Matt Fraction (Writer), Olivier Coipel, Mark Morales, Leinil Francis Yu, Gerry Alanguilan, Dustin Weaver (Artists), Israel Silva, Laura Martin (Colorists)

The Story: Karnak tells the Avengers and other guests the story behind the inhumans and what could be the possible future for this blooming species.

The Review: Launching franchises must not be particularly easy stuff. To get people invested in something that needs to be huge must be pretty challenging. Sure, most indie creators do that each time they launch a new series, but right now there must be a lot of weight on Matt Fraction’s shoulders.

Tasked with bringing forth the inhumans as a viable franchise, as a new race that can thrive in the Marvel universe as a whole is something rather big. With a track record which indicates that he might just be better at more ground-level and independent stuff, can he actually pull off a way to make these concepts and characters feel new again?

Unfortunately, it’s a mixed bag filled with elements that are executed really well, while others really aren’t. While it does leave a certain impression and does its job at bringing excitement about the new titles and some of the changes to the Marvel universe at large, there are multiple flaws in this story that makes it weaker than it needs to be.

One of the best aspects comes in the form of the pacing, with the story having a rather natural progression of events that lead to Karnak, the right hand of Black Bolt, telling the whole history of the inhuman race. The jumps made between questions and Karnak continuing his tale and his explanations are done well, leading to a story flow that becomes rather natural.

The crash course in inhuman history is also a very nice touch, bringing in new readers up to speed while dealing with the additions that Hickman introduced during Infinity, getting a concise, yet very interesting way to see the dichotomy between various factions. While the history lesson do gets rather fascinating, multiple seeds of what could become important plot points for the incoming Inhuman series. The Kree, how some see terrigenesis, how the entire world is affected and how the absence of a king might destroy inhumans are subjects that are touched upon, with most of them being intriguing to say the least.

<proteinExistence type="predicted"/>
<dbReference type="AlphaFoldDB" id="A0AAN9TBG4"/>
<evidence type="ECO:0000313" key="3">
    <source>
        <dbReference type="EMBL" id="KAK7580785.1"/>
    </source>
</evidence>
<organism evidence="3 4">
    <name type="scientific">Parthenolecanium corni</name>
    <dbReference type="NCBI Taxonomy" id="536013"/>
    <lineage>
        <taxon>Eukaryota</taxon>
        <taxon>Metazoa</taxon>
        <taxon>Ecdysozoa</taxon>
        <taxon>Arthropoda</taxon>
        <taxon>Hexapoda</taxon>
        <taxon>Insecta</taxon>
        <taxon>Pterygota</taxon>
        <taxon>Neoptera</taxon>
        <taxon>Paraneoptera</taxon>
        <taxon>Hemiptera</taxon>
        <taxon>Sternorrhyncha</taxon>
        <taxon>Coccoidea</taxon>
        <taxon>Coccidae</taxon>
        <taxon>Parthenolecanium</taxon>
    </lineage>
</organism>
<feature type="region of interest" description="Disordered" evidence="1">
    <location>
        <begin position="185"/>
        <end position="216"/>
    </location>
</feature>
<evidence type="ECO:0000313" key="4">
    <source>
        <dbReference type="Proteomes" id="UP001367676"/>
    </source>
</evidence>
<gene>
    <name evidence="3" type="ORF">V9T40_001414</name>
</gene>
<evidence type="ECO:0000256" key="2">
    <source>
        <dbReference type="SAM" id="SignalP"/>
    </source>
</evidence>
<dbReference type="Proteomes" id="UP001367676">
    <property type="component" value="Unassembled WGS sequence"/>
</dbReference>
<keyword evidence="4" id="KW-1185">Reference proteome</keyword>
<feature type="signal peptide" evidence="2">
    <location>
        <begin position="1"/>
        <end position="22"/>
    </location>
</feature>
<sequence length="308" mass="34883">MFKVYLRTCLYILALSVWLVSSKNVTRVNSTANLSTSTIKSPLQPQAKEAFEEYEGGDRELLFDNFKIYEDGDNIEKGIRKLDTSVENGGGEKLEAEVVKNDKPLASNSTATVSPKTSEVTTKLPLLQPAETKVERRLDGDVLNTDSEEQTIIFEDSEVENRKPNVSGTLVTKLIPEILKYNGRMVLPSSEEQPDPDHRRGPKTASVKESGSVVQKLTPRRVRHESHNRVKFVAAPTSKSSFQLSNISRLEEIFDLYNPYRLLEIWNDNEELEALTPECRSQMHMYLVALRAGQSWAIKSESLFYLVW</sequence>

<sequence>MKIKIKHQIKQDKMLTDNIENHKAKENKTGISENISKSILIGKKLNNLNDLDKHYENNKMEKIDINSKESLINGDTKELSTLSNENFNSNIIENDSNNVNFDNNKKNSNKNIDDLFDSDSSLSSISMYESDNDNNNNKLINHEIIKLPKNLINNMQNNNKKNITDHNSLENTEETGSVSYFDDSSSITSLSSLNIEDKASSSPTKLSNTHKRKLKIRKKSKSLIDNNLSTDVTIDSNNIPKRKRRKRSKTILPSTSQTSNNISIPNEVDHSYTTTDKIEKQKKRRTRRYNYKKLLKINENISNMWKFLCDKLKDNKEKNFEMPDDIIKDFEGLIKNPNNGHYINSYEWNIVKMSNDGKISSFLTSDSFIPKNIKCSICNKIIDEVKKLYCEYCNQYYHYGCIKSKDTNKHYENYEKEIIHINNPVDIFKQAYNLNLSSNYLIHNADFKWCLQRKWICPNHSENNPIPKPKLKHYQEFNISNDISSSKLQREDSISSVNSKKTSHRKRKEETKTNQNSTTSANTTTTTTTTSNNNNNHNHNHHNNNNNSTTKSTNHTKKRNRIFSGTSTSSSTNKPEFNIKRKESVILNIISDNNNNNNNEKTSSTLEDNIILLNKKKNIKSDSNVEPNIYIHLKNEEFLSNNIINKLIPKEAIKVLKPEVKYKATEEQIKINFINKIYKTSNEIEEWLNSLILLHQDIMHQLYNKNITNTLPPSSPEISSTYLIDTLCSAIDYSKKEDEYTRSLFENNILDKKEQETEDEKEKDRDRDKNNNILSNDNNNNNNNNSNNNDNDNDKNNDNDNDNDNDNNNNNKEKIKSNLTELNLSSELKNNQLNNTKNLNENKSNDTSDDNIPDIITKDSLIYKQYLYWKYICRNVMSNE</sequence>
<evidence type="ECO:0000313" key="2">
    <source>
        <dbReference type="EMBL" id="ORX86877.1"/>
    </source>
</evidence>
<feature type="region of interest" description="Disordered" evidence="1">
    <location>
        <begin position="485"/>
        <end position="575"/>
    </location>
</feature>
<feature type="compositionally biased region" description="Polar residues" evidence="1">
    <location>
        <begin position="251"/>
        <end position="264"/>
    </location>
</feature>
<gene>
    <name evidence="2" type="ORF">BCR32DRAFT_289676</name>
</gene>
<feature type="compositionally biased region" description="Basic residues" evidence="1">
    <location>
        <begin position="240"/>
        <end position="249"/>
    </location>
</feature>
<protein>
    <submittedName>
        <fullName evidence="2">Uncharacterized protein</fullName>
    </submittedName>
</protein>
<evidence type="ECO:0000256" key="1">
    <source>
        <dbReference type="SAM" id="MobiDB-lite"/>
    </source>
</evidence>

However, not everything is good in this issue. In many instances, the dialogue is rather clunky and ineffective, leading to awkward moment or lines that feel out of place with certain characters. While the polite and clear dialogue of Karnak is a nice touch, most of the Avengers don’t get voices that match their general personality, with Bruce Banner being condescending and insensitive in the first few pages, or Hawkeye being written as a bit too aloof and unprofessional during the whole thing. There is a certain lack of courtesy shown in some moments as most characters are seen being rather demanding of Karnak, who has just seen his home and some of the people he loves gets destroyed, which unfortunately reflects in the dialogue of some characters like Captain America and Iron Man. It is not wholly bad, as most of the lines by Karnak, Medusa along with other inhumans characters are very functional, yet it is uneven in most parts.

Another flaw, a smaller one this time, is the fact that while a good lot of possible plots are teased, there isn’t much given to characters. The culmination of this tale ends in a rather tragic and somewhat quick way, with a good number of teases until the story abruptly stop in a way that is rather depressing for older fans of the inhumans as characters. It works as a reminder, it functions as a big teaser for what might be coming, but as a story it doesn’t do much on its own.